The considerable charms of Jason Bateman and Olivia Wilde get a considered workout in the lightly charming New York romance “The Longest Week.”
It’s a droll comedy, with a droll narration (by Larry Pine), set among the idle affluent of Manhattan.
Bateman stars as Conrad Valmont, a 40ish man-child lost in “the distractions of wealth.” He lives in the family hotel, rides with the family chauffeur and spends his huge family allowance.
Then his globe-trotting parents decide to divorce and neither of them wants to support him. He’s evicted, penniless, with only a pricey haircut, tailored clothes and a motor scooter to his name.
- 2 killed, half-million lose power in Seattle-area windstorm
- High winds stall firefighting efforts, fuel Tunk Block, Lime Belt fires
- Jack Zduriencik’s M’s legacy: More than 3 dozen departed managers, coaches, scouts, staffers
- Wet weekend ahead, with high winds and heavy rain expected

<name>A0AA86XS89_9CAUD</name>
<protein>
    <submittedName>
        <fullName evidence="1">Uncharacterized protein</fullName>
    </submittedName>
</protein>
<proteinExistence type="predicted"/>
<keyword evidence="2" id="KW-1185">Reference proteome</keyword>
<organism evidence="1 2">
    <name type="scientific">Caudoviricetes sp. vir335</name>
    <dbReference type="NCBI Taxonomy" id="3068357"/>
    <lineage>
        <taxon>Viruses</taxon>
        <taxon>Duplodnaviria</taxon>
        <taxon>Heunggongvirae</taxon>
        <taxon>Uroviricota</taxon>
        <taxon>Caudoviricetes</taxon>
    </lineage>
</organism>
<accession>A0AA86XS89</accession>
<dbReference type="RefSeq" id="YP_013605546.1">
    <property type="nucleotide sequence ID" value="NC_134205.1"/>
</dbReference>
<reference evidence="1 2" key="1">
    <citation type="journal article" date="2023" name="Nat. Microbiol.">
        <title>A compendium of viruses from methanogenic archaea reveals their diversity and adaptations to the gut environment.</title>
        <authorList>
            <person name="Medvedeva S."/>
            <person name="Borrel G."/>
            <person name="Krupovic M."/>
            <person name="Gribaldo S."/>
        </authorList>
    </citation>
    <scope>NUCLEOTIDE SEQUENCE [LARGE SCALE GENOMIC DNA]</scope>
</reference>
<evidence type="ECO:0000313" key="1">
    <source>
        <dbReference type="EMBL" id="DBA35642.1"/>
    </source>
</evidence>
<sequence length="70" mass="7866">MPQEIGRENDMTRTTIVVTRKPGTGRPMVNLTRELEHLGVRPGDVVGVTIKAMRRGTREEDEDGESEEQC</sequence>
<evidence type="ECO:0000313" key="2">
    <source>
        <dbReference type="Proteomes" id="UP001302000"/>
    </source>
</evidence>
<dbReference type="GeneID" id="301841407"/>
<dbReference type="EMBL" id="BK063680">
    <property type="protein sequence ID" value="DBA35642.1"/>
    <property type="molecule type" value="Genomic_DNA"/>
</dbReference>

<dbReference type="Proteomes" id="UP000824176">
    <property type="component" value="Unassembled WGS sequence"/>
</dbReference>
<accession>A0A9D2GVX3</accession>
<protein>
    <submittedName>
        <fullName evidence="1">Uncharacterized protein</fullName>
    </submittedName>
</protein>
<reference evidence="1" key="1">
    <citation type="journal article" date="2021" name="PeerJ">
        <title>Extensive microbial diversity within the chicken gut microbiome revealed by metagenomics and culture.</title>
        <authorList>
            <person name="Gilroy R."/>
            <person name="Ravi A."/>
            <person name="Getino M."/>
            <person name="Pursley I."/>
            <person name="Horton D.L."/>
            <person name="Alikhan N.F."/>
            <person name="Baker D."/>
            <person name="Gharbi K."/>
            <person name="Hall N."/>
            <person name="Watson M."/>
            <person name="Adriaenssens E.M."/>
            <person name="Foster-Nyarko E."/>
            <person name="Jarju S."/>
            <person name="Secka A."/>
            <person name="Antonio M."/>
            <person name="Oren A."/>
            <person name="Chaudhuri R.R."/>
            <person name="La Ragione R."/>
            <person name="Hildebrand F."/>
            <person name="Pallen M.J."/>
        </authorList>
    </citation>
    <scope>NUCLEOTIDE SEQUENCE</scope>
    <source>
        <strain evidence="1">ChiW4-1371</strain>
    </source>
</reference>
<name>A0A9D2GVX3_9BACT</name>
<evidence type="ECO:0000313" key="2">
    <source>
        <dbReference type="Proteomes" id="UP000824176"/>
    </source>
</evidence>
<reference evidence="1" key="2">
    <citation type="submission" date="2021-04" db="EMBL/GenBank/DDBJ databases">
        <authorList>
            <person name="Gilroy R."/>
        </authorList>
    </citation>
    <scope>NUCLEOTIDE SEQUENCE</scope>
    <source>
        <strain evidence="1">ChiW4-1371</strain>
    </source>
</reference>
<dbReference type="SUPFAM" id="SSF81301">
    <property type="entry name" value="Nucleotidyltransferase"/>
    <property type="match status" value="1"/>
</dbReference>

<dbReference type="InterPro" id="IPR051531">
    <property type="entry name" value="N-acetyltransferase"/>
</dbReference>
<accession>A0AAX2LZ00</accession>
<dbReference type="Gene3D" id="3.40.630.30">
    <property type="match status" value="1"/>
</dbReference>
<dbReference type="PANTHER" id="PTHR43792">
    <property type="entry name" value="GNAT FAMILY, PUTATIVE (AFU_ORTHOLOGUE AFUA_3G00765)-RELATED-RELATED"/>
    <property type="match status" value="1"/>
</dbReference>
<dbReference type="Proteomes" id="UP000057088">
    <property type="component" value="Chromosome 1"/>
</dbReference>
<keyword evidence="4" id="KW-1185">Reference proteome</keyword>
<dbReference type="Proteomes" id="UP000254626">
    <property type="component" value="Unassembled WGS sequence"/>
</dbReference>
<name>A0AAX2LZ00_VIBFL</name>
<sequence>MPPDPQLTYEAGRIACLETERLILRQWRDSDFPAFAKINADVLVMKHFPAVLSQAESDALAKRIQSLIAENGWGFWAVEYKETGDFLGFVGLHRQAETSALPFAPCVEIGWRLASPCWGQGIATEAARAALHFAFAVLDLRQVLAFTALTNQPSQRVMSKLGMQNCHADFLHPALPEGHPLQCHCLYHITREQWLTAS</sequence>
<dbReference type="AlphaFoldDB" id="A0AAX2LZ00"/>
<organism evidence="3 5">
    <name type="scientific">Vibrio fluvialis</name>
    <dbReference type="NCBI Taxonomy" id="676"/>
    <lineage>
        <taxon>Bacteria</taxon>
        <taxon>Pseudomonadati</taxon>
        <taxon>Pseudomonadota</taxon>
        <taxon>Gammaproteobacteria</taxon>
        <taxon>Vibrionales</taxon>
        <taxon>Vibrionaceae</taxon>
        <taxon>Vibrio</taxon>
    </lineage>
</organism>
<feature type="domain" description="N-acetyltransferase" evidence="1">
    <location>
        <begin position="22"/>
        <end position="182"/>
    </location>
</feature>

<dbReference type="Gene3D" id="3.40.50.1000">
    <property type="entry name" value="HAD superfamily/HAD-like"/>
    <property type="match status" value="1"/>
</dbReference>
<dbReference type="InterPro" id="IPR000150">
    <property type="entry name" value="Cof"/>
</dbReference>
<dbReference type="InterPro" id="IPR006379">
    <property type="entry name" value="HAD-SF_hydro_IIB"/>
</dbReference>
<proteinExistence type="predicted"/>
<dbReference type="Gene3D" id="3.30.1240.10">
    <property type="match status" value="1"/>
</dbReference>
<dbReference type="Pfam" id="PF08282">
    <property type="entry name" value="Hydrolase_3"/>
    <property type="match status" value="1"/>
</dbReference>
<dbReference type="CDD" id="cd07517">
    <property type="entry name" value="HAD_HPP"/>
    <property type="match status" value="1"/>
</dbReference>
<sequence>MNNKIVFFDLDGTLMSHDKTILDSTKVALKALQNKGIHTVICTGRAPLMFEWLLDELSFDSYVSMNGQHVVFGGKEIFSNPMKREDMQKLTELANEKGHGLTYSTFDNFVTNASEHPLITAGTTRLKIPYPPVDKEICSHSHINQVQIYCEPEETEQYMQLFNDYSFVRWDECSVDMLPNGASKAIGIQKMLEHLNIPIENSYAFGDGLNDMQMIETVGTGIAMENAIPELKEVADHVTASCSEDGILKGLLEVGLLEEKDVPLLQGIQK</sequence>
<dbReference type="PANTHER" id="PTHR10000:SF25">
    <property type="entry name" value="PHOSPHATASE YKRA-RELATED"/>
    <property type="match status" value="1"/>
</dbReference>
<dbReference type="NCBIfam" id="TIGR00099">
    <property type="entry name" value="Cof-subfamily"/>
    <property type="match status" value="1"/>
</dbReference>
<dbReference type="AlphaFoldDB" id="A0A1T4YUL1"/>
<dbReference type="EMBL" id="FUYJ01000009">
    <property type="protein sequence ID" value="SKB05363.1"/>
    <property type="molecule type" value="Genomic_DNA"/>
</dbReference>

- Suspect in attack on tourists arrested in downtown Seattle
Most Read Stories
His shrink (Tony Roberts) is worried. Conrad is shallow, obsessed with physical beauty and dead set against the idea of working for a living. How will he survive?
Conrad’s “Longest Week” begins with a first-time-in-decades ride on the subway, which takes him to his artist-friend Dylan (Billy Crudup). The lovelorn Dylan will put him on the sofa for a few days. He nags and nags Conrad to not make a play for his potential new girlfriend, Beatrice (Olivia Wilde).
Who could resist Beatrice, a child of wealth, a model, a Bach fan who fancies hers as a life of virtue. She’s a vegetarian.
Over the course of Conrad’s week, he endures an attempted setup with a pretentious grad student (Jenny Slate). He tries to reach his parents, falls in love and hides his impending poverty with style.
Writer-director Peter Glanz doesn’t hammer his jokes, relying on the cast to wring charm out of characters and situations. But there just aren’t enough moments that pay dividends.